Regardless of their complexity, most organization processes will start to evolve towards atrophy and/or rigidity starting soon after they’ve been implemented. It’s inevitable as it’s tied to our inherent human natures and how we function in organizations.
The purpose of most processes, in addition to achieving an objective, is to become a standardized and routine process that is efficient and effective, and which has a high level of performance certainty. The challenge is that by making an activity routine, it will lose energetic human focus over time. Knowledge of the underlying rationale for a process can become hazy and the level of attention a process receives (particularly by key decision makers) is diminished as the organization focuses on other interests, challenges and priorities.
Maintaining Process Effectiveness And Resilience
Process atrophy and rigidity can be countered by using these guidelines. The extent to which you use them will vary depending on your specific circumstances.
Commitment at the top. The viability of any process starts with top management’s active encouragement and support of efforts to improve the effectiveness and efficiency of processes, as well as their elimination when necessary. Process improvement should be an important organization policy that is fully communicated throughout the organization, and incorporated, for example, into communications and meeting agendas. Also, reports on process reviews and improvements should be disseminated throughout the organization to inform everyone about best practices and the importance of process improvement.
Adopt continuous improvement. Ideally there should be formal policy, with supporting procedures, that vigorously supports continuous improvement for all elements of the organization, including processes.
It should be a culture (which starts at the top of any organization) that supports respectful land active questioning of how things are done; is there a better way?
Does the process have a documented objective? This is the most critical question to ask and answer for every process you develop or already have. Many times organizations jump into establishing a process without fully considering the objective they want to achieve, and actually documenting it. The effort of having to write it down compels much clearer thinking and focus, than not doing it. And it’s necessary to obtain useful comments from employees who will work on the process and receive its results. If you have not documented the objective you will not have certainty that it is as effective and efficient as it can be. Documenting the objective also become the basis for subsequent evaluation and improvement.
Are the process steps adequately documented? Again as for the process objective above,
the act of identifying and documenting process steps can bring clarity to the required process actions, obtain input from employees and support subsequent review and improvement. Documenting the steps helps to ensure that everyone involved knows how the process is to function. They will know the steps for which they are responsible and also how their responsibilities fit into the overall process.
Is there a process owner with full authority and accountability? Every process should have an owner. To be effective ownership should have both accountability and full authority over all aspects of the process, including responsibilities of employees working on the process. [Note that this does not necessarily mean that the process owner can hire and terminate employees involved in the process, however they can have employees removed if they are not effective.] Business process ownership has been a significant challenge in many organizations as numerous processes cross organizational boundaries (i.e. more than one work unit, division, etc.) and their respective management.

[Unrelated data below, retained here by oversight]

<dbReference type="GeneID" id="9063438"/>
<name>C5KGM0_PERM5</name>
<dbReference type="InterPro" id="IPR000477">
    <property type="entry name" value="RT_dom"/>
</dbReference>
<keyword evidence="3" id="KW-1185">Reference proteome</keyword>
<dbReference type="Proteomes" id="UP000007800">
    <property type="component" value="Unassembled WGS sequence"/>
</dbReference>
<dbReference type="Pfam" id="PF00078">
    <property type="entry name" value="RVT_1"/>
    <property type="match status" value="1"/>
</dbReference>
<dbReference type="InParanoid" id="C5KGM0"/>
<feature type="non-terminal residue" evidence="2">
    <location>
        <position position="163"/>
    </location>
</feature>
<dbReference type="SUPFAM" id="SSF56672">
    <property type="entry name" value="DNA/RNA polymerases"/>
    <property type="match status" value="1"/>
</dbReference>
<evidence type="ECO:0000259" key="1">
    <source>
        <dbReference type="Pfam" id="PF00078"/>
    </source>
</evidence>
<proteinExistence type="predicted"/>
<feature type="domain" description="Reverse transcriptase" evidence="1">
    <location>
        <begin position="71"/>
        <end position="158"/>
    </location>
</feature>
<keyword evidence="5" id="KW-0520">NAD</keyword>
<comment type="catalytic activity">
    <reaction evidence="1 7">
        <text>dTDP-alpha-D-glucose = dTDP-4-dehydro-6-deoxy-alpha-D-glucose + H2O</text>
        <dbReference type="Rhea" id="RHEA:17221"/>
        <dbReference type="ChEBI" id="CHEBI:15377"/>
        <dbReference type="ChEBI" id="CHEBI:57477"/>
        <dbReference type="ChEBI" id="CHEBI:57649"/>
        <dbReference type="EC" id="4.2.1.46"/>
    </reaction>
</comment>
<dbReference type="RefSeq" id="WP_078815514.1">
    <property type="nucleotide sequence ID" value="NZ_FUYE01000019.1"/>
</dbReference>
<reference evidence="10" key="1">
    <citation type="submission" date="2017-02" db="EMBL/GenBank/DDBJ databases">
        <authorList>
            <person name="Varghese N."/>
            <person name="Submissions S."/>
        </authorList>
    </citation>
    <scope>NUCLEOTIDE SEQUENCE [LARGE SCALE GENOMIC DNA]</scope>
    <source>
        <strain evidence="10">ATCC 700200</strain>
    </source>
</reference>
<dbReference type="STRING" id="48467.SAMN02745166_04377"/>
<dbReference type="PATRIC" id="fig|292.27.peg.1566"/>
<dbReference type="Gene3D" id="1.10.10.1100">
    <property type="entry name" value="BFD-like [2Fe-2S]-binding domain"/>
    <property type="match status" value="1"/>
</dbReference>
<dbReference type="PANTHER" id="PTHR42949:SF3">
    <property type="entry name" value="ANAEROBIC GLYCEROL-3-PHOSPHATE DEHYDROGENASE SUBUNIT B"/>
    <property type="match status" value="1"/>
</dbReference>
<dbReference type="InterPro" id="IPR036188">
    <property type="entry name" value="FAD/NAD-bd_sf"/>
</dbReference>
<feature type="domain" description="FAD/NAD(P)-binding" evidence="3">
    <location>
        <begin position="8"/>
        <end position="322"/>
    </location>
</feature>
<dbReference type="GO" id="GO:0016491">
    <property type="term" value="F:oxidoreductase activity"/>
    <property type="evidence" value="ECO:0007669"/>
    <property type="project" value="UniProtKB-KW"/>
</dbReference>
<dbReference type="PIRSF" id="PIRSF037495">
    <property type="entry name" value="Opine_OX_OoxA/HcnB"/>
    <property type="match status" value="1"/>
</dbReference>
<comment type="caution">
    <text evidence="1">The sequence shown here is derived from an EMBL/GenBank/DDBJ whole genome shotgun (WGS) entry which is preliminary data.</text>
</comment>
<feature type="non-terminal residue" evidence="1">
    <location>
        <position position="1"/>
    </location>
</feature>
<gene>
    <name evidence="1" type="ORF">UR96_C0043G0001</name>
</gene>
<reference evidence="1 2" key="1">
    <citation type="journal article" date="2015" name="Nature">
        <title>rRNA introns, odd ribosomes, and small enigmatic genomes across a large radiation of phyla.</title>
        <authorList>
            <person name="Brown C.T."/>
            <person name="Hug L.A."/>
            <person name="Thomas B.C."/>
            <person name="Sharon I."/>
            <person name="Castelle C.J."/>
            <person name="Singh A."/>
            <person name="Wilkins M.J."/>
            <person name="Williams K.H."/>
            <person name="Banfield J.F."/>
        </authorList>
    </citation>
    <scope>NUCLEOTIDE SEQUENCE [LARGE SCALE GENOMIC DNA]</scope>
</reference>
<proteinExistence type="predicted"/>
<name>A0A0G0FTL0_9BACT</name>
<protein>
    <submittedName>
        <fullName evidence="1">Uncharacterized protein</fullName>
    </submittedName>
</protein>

Are process roles/positions, including authority and responsibility, clearly defined? Particularly for extensive and/or complex processes, employee roles should be clearly documented. These descriptions should also clearly state the level of decision-making authority each role/position has, along with responsibilities. They also aid in communicating work expectations and are a starting point for evaluating job performance and necessary competencies.
Are process functions monitored, along with reporting? Process monitoring and reporting provides data and information on process performance, to be used to evaluate effectiveness and efficiency and problems that require fixing. Historical information becomes very useful in addressing questions about why did a change occur or not occur.
Are your processes, particularly those that are most critical and/or require substantial resources, regularly and formerly evaluated? You can do this with in-house or external expertise. Is the process achieving its stated objective? Does it even have a documented objective? Are the process steps being performed different from the steps that are documented? Is there buy-in by employees? Is the process effectively supported by technical and human resources, and also management?
Michael VanBruaene was a KPMG Director and blogs at “Michael VanBruaene – Pragmatic Approaches To Move You and Your Organization Forward”. Go to his website for additional articles, tools and information. www.AdvancingYourOrganization.com. He can be contacted at firstname.lastname@example.org